The History of Coffee Part 1


Many legends and stories surround the discovery of coffee and the best online slots with £10 free no deposit casino uk. The tale of Kaldi an Abyssinian shepherd is perhaps the most favored by historians.  One day, whilst sitting on a rock on the mountain slopes, Kaldi noticed that his normally docile goats had suddenly become exceptionally lively for no apparent reason.  As he closely observed the goats he discovered they had been nibbling the bright red berries of a nearby plant.  He bravely tasted the berries and after some moments found to his amazement that her felt extraordinarily uplifted and invigorated.  Convinced of a miracle, he rushed to the local monastery and excitedly told his tale to the Abbot, showing him the berries that he had in his leather pouch.  The Abbott fearing this was the devil’s work, flung the berries onto the fire, whereupon a wonderful and exotic aroma filled the air.  Now, convinced that it was Gods work, the Abbot gave orders for the beans to be swiftly raked from the fire.  The beans were then mixed with water so that all the monks of the monastery could partake in this miracle.

Growing wild in Abyssinia and Arabia, coffee was eaten by the wandering tribesmen before the 10th century.  They had discovered the alluring properties of the coffee as a stimulant.  The ripe fruit of the coffee plant were squashed and mixed with animal fats and shaped into round balls.  These were then carried with them and eaten at intervals on their long journeys.  You could say this was the original ‘take-away’.  Later on coffee was drunk, in a different form from that we know today.  The berries were mixed with cold water and left to stand before drinking.  The crushing of the beans came at a later date and not until AD 1000, when the Arabs discovered how to boil water, did coffee become a hot drink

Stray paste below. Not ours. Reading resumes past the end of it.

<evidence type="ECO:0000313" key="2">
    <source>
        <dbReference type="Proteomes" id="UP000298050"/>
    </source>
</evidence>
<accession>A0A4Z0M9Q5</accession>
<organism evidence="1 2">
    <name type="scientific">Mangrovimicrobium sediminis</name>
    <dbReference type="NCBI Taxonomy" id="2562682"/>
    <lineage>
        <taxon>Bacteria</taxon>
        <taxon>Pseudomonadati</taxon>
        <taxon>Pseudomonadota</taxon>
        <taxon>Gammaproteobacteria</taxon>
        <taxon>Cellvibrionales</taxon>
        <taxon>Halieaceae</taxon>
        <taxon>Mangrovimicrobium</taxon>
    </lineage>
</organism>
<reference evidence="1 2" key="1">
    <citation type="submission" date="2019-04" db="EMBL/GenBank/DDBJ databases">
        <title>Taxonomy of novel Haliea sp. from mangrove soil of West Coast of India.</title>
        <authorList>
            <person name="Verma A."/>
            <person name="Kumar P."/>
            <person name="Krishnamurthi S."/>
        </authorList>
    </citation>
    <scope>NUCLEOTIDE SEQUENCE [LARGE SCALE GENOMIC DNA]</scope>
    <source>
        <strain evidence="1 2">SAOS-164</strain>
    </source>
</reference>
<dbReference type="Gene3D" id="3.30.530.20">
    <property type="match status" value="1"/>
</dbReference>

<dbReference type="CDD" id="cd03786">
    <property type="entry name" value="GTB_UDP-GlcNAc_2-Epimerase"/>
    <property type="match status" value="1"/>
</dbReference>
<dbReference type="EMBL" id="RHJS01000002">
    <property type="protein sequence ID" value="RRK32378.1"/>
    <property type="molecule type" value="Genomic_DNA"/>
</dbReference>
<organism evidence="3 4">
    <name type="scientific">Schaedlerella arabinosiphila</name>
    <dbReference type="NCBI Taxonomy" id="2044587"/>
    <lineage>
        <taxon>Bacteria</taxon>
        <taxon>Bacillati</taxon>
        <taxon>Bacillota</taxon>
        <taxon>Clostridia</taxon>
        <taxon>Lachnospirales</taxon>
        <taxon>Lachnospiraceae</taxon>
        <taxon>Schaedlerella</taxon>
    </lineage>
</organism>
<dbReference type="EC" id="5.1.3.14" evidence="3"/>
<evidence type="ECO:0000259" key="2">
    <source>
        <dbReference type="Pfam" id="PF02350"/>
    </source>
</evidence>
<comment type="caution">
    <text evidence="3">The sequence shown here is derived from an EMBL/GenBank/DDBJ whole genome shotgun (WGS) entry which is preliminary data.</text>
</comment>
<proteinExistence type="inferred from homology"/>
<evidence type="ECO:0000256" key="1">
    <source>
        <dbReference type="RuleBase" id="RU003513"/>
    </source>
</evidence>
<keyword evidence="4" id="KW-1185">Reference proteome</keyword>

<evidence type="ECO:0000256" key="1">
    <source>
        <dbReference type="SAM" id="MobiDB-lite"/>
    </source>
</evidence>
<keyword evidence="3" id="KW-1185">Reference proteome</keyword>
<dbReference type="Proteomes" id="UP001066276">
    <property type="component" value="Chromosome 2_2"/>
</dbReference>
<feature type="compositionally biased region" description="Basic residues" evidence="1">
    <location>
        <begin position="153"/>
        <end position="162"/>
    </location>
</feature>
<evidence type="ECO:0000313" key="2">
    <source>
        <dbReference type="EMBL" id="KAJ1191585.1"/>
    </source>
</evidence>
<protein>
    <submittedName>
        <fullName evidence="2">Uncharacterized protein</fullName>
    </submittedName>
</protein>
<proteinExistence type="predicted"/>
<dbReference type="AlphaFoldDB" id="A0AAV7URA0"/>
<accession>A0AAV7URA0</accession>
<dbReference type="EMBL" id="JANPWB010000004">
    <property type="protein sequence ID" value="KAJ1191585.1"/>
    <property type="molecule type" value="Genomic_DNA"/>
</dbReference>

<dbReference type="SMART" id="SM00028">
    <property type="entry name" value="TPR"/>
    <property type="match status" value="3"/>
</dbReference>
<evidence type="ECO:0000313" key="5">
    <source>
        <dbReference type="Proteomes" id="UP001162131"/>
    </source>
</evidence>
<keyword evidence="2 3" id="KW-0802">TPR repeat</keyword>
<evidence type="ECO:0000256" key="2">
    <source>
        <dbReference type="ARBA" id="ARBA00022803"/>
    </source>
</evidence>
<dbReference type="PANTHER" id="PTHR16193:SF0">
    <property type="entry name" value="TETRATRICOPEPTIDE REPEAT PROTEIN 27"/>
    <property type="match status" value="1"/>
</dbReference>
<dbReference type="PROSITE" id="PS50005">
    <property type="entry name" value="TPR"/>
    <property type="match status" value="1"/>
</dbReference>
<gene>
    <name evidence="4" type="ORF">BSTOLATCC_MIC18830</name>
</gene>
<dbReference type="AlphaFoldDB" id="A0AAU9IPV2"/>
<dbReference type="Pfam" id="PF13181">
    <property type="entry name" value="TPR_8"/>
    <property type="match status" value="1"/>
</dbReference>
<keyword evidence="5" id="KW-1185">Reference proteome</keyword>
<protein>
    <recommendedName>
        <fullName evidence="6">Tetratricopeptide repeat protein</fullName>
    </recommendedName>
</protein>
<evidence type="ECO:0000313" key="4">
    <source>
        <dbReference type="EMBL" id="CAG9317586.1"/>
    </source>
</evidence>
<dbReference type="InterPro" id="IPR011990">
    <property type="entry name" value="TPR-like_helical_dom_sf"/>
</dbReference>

The Arabs were extremely proud of their newly discovered beverage and not surprisingly popularity of coffee spread rapidly.  The Arabs guarded their secret carefully but, with so many pilgrims in their land from near and far, it was inevitable that their sole guardianship of the mystic brew would one day be lost.  Many pilgrim, having experienced the delights of coffee, smuggled fertile green beans out of their land of origin and soon coffee trees were to be found flourishing all over the surrounding areas.  It was not long before the bean and drink spread to more distant climes – the Arabs’ monopoly had been truly broken.

By the 13th century coffee had entered into the mainstream of Arabian life.  It was at this time that coffee houses “qahveh khanch” emerged in the towns and villages of Arabia.  As coffee drinking became more and more popular the houses quickly multiplied in numbers.  These coffee houses “qahveh khanch” were full of life.  There was music, gambling and a very relaxed and informal atmosphere.  Politicians, philosophers and tradesmen alike gathered there to discuss events of the day and exchange ideas.  With the ever increasing popularity, coffee drinking spread into people’s homes where eventually it evolved into an elaborate ceremony.

Continue  to  – The History of Coffee Part 2

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